# Purchase Order # PO# 10136 PO# 10153 PO# 10163 PO# 10167 PO# 10187 PO# 10219 PO# 10279 PO# 10306 PO# 10332 PO# 10346 PO# 10392 PO# 10471 PO# 10486

Please explain how you arrived at the answers. Also, what do you charge per hour for online tutoring?

Download this Hypothesis Testing Quiz Data Excel file to answer the following questions. Please note that there are three different sheets in the workbook.

1. The null hypothesis should NOT be accepted.

True

False

2. Use the data in the āPart 1ā sheet of the spreadsheet above to answer this question:

Suppose that your company is concerned about two things: 1) having too much inventory, and 2) not having enough inventory. As the company looked into the problem, it discovered that a long lead time (amount of time it takes to receive an order from the supplier) on one of its most expensive parts was causing much of the inventory and stock-out problems.

During the last year, the average lead time for this particular part was 41.5 days. In an effort to shorten the lead time, the company decided to change to a different supplier. The attached spreadsheet shows a random sample of orders placed on the new supplier, along with the corresponding lead time for each order (in days).

What is the probability that a shorter lead time is simply due to ārandom chanceā (therefore NOT the result of changing to a new supplier)?

(Enter your answer as a percentage rounded to the nearest tenth of a decimal. For example, 0.2585 would be entered as 25.8%.)

3. Use the data in the āPart 2ā sheet of the spreadsheet above to answer this question:

Suppose that your relative wants to establish a new dealership for selling new cars. This dealership would be the first dealership to exist in the local community. Your relative is uncertain whether the company should sell domestic or foreign automobiles and, therefore, seeks your help.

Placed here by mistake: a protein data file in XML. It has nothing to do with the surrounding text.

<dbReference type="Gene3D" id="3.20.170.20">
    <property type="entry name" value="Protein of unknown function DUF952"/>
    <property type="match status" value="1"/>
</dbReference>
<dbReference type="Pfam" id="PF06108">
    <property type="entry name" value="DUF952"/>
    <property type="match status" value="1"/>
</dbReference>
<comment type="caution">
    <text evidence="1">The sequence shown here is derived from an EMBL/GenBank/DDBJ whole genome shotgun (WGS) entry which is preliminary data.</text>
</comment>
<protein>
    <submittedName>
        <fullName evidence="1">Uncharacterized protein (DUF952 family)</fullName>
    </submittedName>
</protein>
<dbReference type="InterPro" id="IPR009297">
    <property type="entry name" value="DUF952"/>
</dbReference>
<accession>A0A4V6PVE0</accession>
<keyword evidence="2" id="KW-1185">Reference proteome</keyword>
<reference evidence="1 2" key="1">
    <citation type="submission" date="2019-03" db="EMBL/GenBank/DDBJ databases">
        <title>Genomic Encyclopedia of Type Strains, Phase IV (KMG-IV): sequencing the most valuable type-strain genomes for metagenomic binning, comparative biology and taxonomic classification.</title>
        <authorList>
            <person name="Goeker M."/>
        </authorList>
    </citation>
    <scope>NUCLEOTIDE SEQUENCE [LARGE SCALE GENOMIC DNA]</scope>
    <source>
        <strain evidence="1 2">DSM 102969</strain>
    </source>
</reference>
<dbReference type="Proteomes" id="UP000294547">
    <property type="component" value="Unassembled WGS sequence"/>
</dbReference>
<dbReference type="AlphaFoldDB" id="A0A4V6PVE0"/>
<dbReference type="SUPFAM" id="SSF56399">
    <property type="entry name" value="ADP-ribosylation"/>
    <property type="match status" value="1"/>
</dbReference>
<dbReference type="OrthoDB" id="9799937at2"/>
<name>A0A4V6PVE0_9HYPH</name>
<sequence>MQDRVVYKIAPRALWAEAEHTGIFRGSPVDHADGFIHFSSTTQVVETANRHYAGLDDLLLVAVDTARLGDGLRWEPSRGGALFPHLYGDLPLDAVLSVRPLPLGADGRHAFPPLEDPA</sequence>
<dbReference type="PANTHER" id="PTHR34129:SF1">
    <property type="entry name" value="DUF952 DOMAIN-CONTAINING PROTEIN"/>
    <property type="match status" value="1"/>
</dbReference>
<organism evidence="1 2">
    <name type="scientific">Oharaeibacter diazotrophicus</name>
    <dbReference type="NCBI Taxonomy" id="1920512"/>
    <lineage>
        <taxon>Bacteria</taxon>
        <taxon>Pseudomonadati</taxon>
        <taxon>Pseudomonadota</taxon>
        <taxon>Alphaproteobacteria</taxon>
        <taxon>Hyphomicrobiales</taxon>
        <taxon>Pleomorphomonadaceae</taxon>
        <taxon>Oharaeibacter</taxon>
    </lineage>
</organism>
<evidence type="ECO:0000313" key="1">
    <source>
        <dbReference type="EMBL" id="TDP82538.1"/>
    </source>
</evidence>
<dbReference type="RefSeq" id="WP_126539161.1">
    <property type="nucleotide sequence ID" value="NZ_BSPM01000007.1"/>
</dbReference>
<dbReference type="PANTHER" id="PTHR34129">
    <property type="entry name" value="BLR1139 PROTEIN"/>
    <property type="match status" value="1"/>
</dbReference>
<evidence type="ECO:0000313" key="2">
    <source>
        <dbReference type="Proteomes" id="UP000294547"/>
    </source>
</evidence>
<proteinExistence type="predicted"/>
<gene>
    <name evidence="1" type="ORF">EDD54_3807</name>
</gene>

You do some research and discover that in the past four years, 70.0% of all automobiles purchased by individuals living in the local community were domestic. However, there has been ātalkā in the area that turmoil in the automotive industry may cause a change in the number of domestic automobiles individuals buy. You decide to conduct a survey by randomly selecting potential new car buyers in the area. The results of your survey are shown in the attached spreadsheet.

Your relative wants to know the probability that the difference between your survey results and the historical proportion of domestic cars sold is due to ārandom chanceā (therefore NOT the result of the turmoil in the auto industry). What is your answer?

(Enter your answer as a percentage rounded to the nearest tenth of a decimal. For example, 0.2585 would be entered as 25.8%.)

4. Use the data in the āPart 3ā sheet of the spreadsheet above to answer this question:

Suppose that a very large company is exploring different ways to improve the job satisfaction of its employees. Every year, the company has its employees complete a ājob satisfactionā survey that ranges from a scale of 1 (lowest satisfaction) to 5 (highest satisfaction). The company decides to pilot an experiment to see if giving out company stock options to employees helps to increase the job satisfaction score.

The company randomly selects employees from two groups: those who received stock options and those who did not. The attached spreadsheet includes the job satisfaction scores for the sampled employees from each group.

What is the probability that the increase in the average satisfaction scores is due to ārandom chanceā (therefore NOT the result of the paying out stock options)?

(Enter your answer as a percentage rounded to the nearest tenth of a decimal. For example, 0.2585 would be entered as 25.8%.)